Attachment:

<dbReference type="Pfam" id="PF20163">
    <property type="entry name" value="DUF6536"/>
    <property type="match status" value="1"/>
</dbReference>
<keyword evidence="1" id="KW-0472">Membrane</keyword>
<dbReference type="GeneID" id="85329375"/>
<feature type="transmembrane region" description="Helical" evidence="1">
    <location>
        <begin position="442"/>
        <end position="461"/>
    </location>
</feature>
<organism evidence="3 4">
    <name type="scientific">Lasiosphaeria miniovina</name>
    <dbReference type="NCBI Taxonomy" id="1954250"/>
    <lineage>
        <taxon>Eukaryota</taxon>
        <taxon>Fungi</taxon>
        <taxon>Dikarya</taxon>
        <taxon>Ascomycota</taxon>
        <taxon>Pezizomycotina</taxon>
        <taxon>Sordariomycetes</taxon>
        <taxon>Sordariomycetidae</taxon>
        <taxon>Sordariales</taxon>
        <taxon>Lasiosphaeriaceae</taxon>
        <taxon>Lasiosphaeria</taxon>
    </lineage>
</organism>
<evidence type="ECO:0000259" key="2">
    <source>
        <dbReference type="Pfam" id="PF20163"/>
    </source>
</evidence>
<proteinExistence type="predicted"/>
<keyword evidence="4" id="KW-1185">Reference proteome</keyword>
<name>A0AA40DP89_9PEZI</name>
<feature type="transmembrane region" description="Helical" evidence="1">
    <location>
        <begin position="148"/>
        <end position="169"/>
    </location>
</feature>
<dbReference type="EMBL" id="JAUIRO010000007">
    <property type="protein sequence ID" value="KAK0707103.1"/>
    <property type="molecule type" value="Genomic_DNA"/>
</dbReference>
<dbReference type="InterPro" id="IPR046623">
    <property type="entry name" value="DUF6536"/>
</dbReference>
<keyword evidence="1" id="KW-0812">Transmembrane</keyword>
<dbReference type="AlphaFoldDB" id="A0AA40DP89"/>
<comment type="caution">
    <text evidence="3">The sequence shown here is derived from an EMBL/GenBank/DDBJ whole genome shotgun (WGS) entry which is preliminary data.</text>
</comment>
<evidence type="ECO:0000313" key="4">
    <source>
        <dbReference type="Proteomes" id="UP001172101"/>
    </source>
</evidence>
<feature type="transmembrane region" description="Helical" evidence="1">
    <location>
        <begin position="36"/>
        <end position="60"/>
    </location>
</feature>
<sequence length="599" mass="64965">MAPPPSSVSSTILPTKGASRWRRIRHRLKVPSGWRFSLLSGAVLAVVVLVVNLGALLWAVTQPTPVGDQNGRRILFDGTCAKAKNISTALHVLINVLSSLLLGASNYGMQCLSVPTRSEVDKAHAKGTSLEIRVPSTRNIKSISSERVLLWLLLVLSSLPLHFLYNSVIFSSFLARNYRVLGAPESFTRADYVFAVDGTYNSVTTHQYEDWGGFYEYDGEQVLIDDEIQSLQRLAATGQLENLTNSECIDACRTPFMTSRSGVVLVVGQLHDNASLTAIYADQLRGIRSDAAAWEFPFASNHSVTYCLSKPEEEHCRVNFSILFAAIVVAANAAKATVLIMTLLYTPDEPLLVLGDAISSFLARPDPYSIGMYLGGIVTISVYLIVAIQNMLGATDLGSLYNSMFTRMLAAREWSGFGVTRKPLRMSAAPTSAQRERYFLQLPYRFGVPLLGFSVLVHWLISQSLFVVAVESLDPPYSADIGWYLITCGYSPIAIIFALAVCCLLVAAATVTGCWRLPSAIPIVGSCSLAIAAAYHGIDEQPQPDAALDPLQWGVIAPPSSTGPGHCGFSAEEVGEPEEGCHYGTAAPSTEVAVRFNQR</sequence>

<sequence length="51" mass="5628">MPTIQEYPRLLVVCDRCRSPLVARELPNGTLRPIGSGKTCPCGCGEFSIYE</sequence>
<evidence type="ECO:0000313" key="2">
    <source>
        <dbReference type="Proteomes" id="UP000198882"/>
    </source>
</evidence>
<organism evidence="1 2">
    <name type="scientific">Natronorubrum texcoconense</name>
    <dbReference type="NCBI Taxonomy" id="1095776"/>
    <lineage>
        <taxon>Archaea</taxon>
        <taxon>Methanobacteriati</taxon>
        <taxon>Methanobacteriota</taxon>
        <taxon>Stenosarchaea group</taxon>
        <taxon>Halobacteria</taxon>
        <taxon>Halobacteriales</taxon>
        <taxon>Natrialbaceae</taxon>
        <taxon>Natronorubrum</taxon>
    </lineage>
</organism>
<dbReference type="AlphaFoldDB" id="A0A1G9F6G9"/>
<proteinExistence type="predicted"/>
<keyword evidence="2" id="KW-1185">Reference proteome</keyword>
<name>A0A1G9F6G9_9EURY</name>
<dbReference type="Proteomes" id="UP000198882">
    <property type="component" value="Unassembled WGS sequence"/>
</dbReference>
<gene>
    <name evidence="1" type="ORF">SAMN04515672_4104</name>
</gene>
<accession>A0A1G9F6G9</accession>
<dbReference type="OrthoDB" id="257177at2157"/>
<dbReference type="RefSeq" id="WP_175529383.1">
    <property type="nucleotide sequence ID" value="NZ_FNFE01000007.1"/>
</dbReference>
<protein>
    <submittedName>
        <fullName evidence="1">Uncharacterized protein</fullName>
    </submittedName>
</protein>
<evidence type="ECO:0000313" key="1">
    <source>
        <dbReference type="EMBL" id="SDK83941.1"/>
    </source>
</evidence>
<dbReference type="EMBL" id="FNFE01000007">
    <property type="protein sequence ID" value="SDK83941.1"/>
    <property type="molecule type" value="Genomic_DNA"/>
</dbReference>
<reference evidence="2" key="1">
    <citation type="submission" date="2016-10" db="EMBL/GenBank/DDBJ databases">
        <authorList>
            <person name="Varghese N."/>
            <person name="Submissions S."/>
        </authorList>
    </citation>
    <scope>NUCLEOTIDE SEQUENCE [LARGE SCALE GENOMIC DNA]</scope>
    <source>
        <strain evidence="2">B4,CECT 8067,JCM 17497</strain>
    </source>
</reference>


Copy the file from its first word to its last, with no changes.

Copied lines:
<dbReference type="Pfam" id="PF20163">
    <property type="entry name" value="DUF6536"/>
    <property type="match status" value="1"/>
</dbReference>
<keyword evidence="1" id="KW-0472">Membrane</keyword>
<dbReference type="GeneID" id="85329375"/>
<feature type="transmembrane region" description="Helical" evidence="1">
    <location>
        <begin position="442"/>
        <end position="461"/>
    </location>
</feature>
<organism evidence="3 4">
    <name type="scientific">Lasiosphaeria miniovina</name>
    <dbReference type="NCBI Taxonomy" id="1954250"/>
    <lineage>
        <taxon>Eukaryota</taxon>
        <taxon>Fungi</taxon>
        <taxon>Dikarya</taxon>
        <taxon>Ascomycota</taxon>
        <taxon>Pezizomycotina</taxon>
        <taxon>Sordariomycetes</taxon>
        <taxon>Sordariomycetidae</taxon>
        <taxon>Sordariales</taxon>
        <taxon>Lasiosphaeriaceae</taxon>
        <taxon>Lasiosphaeria</taxon>
    </lineage>
</organism>
<evidence type="ECO:0000259" key="2">
    <source>
        <dbReference type="Pfam" id="PF20163"/>
    </source>
</evidence>
<proteinExistence type="predicted"/>
<keyword evidence="4" id="KW-1185">Reference proteome</keyword>
<name>A0AA40DP89_9PEZI</name>
<feature type="transmembrane region" description="Helical" evidence="1">
    <location>
        <begin position="148"/>
        <end position="169"/>
    </location>
</feature>
<dbReference type="EMBL" id="JAUIRO010000007">
    <property type="protein sequence ID" value="KAK0707103.1"/>
    <property type="molecule type" value="Genomic_DNA"/>
</dbReference>
<dbReference type="InterPro" id="IPR046623">
    <property type="entry name" value="DUF6536"/>
</dbReference>
<keyword evidence="1" id="KW-0812">Transmembrane</keyword>
<dbReference type="AlphaFoldDB" id="A0AA40DP89"/>
<comment type="caution">
    <text evidence="3">The sequence shown here is derived from an EMBL/GenBank/DDBJ whole genome shotgun (WGS) entry which is preliminary data.</text>
</comment>
<evidence type="ECO:0000313" key="4">
    <source>
        <dbReference type="Proteomes" id="UP001172101"/>
    </source>
</evidence>
<feature type="transmembrane region" description="Helical" evidence="1">
    <location>
        <begin position="36"/>
        <end position="60"/>
    </location>
</feature>
<sequence length="599" mass="64965">MAPPPSSVSSTILPTKGASRWRRIRHRLKVPSGWRFSLLSGAVLAVVVLVVNLGALLWAVTQPTPVGDQNGRRILFDGTCAKAKNISTALHVLINVLSSLLLGASNYGMQCLSVPTRSEVDKAHAKGTSLEIRVPSTRNIKSISSERVLLWLLLVLSSLPLHFLYNSVIFSSFLARNYRVLGAPESFTRADYVFAVDGTYNSVTTHQYEDWGGFYEYDGEQVLIDDEIQSLQRLAATGQLENLTNSECIDACRTPFMTSRSGVVLVVGQLHDNASLTAIYADQLRGIRSDAAAWEFPFASNHSVTYCLSKPEEEHCRVNFSILFAAIVVAANAAKATVLIMTLLYTPDEPLLVLGDAISSFLARPDPYSIGMYLGGIVTISVYLIVAIQNMLGATDLGSLYNSMFTRMLAAREWSGFGVTRKPLRMSAAPTSAQRERYFLQLPYRFGVPLLGFSVLVHWLISQSLFVVAVESLDPPYSADIGWYLITCGYSPIAIIFALAVCCLLVAAATVTGCWRLPSAIPIVGSCSLAIAAAYHGIDEQPQPDAALDPLQWGVIAPPSSTGPGHCGFSAEEVGEPEEGCHYGTAAPSTEVAVRFNQR</sequence>

<sequence length="51" mass="5628">MPTIQEYPRLLVVCDRCRSPLVARELPNGTLRPIGSGKTCPCGCGEFSIYE</sequence>
<evidence type="ECO:0000313" key="2">
    <source>
        <dbReference type="Proteomes" id="UP000198882"/>
    </source>
</evidence>
<organism evidence="1 2">
    <name type="scientific">Natronorubrum texcoconense</name>
    <dbReference type="NCBI Taxonomy" id="1095776"/>
    <lineage>
        <taxon>Archaea</taxon>
        <taxon>Methanobacteriati</taxon>
        <taxon>Methanobacteriota</taxon>
        <taxon>Stenosarchaea group</taxon>
        <taxon>Halobacteria</taxon>
        <taxon>Halobacteriales</taxon>
        <taxon>Natrialbaceae</taxon>
        <taxon>Natronorubrum</taxon>
    </lineage>
</organism>
<dbReference type="AlphaFoldDB" id="A0A1G9F6G9"/>
<proteinExistence type="predicted"/>
<keyword evidence="2" id="KW-1185">Reference proteome</keyword>
<name>A0A1G9F6G9_9EURY</name>
<dbReference type="Proteomes" id="UP000198882">
    <property type="component" value="Unassembled WGS sequence"/>
</dbReference>
<gene>
    <name evidence="1" type="ORF">SAMN04515672_4104</name>
</gene>
<accession>A0A1G9F6G9</accession>
<dbReference type="OrthoDB" id="257177at2157"/>
<dbReference type="RefSeq" id="WP_175529383.1">
    <property type="nucleotide sequence ID" value="NZ_FNFE01000007.1"/>
</dbReference>
<protein>
    <submittedName>
        <fullName evidence="1">Uncharacterized protein</fullName>
    </submittedName>
</protein>
<evidence type="ECO:0000313" key="1">
    <source>
        <dbReference type="EMBL" id="SDK83941.1"/>
    </source>
</evidence>
<dbReference type="EMBL" id="FNFE01000007">
    <property type="protein sequence ID" value="SDK83941.1"/>
    <property type="molecule type" value="Genomic_DNA"/>
</dbReference>
<reference evidence="2" key="1">
    <citation type="submission" date="2016-10" db="EMBL/GenBank/DDBJ databases">
        <authorList>
            <person name="Varghese N."/>
            <person name="Submissions S."/>
        </authorList>
    </citation>
    <scope>NUCLEOTIDE SEQUENCE [LARGE SCALE GENOMIC DNA]</scope>
    <source>
        <strain evidence="2">B4,CECT 8067,JCM 17497</strain>
    </source>
</reference>